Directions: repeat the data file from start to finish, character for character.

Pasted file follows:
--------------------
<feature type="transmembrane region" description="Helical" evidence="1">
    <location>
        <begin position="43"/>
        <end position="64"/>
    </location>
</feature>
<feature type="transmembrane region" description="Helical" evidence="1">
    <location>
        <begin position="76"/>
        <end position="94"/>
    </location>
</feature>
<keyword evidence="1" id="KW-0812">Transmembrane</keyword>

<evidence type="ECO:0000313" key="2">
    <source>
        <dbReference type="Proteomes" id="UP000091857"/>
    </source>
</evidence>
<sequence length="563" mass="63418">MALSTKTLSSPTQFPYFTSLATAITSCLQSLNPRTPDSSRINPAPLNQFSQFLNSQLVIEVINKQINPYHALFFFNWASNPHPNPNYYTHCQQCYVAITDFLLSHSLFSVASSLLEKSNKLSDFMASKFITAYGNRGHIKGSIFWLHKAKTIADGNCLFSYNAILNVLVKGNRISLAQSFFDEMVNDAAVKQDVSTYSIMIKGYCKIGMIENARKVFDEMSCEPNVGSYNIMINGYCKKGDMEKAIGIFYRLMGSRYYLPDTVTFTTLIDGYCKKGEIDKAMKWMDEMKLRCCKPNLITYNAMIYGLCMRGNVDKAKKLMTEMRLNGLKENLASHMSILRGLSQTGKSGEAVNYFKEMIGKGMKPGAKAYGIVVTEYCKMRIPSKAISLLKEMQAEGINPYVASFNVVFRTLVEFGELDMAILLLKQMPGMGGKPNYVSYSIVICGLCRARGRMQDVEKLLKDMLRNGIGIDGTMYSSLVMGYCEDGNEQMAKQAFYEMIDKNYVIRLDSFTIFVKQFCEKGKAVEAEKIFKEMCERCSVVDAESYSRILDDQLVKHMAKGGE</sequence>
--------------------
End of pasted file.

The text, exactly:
<feature type="transmembrane region" description="Helical" evidence="1">
    <location>
        <begin position="43"/>
        <end position="64"/>
    </location>
</feature>
<feature type="transmembrane region" description="Helical" evidence="1">
    <location>
        <begin position="76"/>
        <end position="94"/>
    </location>
</feature>
<keyword evidence="1" id="KW-0812">Transmembrane</keyword>

<evidence type="ECO:0000313" key="2">
    <source>
        <dbReference type="Proteomes" id="UP000091857"/>
    </source>
</evidence>
<sequence length="563" mass="63418">MALSTKTLSSPTQFPYFTSLATAITSCLQSLNPRTPDSSRINPAPLNQFSQFLNSQLVIEVINKQINPYHALFFFNWASNPHPNPNYYTHCQQCYVAITDFLLSHSLFSVASSLLEKSNKLSDFMASKFITAYGNRGHIKGSIFWLHKAKTIADGNCLFSYNAILNVLVKGNRISLAQSFFDEMVNDAAVKQDVSTYSIMIKGYCKIGMIENARKVFDEMSCEPNVGSYNIMINGYCKKGDMEKAIGIFYRLMGSRYYLPDTVTFTTLIDGYCKKGEIDKAMKWMDEMKLRCCKPNLITYNAMIYGLCMRGNVDKAKKLMTEMRLNGLKENLASHMSILRGLSQTGKSGEAVNYFKEMIGKGMKPGAKAYGIVVTEYCKMRIPSKAISLLKEMQAEGINPYVASFNVVFRTLVEFGELDMAILLLKQMPGMGGKPNYVSYSIVICGLCRARGRMQDVEKLLKDMLRNGIGIDGTMYSSLVMGYCEDGNEQMAKQAFYEMIDKNYVIRLDSFTIFVKQFCEKGKAVEAEKIFKEMCERCSVVDAESYSRILDDQLVKHMAKGGE</sequence>